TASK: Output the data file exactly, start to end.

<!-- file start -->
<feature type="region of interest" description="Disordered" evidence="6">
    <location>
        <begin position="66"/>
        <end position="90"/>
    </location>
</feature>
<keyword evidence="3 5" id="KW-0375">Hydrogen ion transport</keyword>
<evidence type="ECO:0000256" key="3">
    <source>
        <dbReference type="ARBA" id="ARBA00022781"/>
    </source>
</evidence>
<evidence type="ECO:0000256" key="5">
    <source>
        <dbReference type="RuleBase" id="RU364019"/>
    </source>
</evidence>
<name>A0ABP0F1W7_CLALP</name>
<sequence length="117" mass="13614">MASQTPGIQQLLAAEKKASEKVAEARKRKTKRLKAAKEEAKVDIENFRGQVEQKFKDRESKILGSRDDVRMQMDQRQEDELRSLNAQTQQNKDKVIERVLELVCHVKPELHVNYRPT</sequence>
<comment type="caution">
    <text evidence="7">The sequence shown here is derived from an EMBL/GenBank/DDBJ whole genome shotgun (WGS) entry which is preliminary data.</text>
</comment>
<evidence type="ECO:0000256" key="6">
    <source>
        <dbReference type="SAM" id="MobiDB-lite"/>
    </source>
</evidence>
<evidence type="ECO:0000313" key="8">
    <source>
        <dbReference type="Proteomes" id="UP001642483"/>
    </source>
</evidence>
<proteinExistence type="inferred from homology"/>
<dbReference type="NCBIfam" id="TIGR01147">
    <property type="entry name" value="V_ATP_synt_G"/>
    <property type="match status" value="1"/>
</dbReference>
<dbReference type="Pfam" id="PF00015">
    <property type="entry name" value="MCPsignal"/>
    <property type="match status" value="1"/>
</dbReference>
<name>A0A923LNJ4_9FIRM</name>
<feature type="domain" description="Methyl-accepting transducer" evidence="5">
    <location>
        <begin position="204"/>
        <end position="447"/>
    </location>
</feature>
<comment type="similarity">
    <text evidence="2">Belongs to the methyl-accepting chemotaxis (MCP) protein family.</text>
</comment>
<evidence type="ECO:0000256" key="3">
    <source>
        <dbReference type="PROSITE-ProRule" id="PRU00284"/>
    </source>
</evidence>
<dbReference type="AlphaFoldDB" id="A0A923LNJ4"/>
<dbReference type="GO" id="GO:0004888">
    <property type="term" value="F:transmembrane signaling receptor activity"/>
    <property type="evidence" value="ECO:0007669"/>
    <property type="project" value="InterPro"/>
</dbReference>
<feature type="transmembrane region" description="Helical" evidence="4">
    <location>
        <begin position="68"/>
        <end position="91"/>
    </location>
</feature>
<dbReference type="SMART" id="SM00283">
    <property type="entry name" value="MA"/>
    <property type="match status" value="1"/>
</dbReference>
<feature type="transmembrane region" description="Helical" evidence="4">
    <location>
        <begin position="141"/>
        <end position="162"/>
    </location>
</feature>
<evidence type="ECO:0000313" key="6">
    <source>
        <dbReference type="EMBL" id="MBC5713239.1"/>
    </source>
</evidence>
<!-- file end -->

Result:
<feature type="region of interest" description="Disordered" evidence="6">
    <location>
        <begin position="66"/>
        <end position="90"/>
    </location>
</feature>
<keyword evidence="3 5" id="KW-0375">Hydrogen ion transport</keyword>
<evidence type="ECO:0000256" key="3">
    <source>
        <dbReference type="ARBA" id="ARBA00022781"/>
    </source>
</evidence>
<evidence type="ECO:0000256" key="5">
    <source>
        <dbReference type="RuleBase" id="RU364019"/>
    </source>
</evidence>
<name>A0ABP0F1W7_CLALP</name>
<sequence length="117" mass="13614">MASQTPGIQQLLAAEKKASEKVAEARKRKTKRLKAAKEEAKVDIENFRGQVEQKFKDRESKILGSRDDVRMQMDQRQEDELRSLNAQTQQNKDKVIERVLELVCHVKPELHVNYRPT</sequence>
<comment type="caution">
    <text evidence="7">The sequence shown here is derived from an EMBL/GenBank/DDBJ whole genome shotgun (WGS) entry which is preliminary data.</text>
</comment>
<evidence type="ECO:0000256" key="6">
    <source>
        <dbReference type="SAM" id="MobiDB-lite"/>
    </source>
</evidence>
<evidence type="ECO:0000313" key="8">
    <source>
        <dbReference type="Proteomes" id="UP001642483"/>
    </source>
</evidence>
<proteinExistence type="inferred from homology"/>
<dbReference type="NCBIfam" id="TIGR01147">
    <property type="entry name" value="V_ATP_synt_G"/>
    <property type="match status" value="1"/>
</dbReference>
<dbReference type="Pfam" id="PF00015">
    <property type="entry name" value="MCPsignal"/>
    <property type="match status" value="1"/>
</dbReference>
<name>A0A923LNJ4_9FIRM</name>
<feature type="domain" description="Methyl-accepting transducer" evidence="5">
    <location>
        <begin position="204"/>
        <end position="447"/>
    </location>
</feature>
<comment type="similarity">
    <text evidence="2">Belongs to the methyl-accepting chemotaxis (MCP) protein family.</text>
</comment>
<evidence type="ECO:0000256" key="3">
    <source>
        <dbReference type="PROSITE-ProRule" id="PRU00284"/>
    </source>
</evidence>
<dbReference type="AlphaFoldDB" id="A0A923LNJ4"/>
<dbReference type="GO" id="GO:0004888">
    <property type="term" value="F:transmembrane signaling receptor activity"/>
    <property type="evidence" value="ECO:0007669"/>
    <property type="project" value="InterPro"/>
</dbReference>
<feature type="transmembrane region" description="Helical" evidence="4">
    <location>
        <begin position="68"/>
        <end position="91"/>
    </location>
</feature>
<dbReference type="SMART" id="SM00283">
    <property type="entry name" value="MA"/>
    <property type="match status" value="1"/>
</dbReference>
<feature type="transmembrane region" description="Helical" evidence="4">
    <location>
        <begin position="141"/>
        <end position="162"/>
    </location>
</feature>
<evidence type="ECO:0000313" key="6">
    <source>
        <dbReference type="EMBL" id="MBC5713239.1"/>
    </source>
</evidence>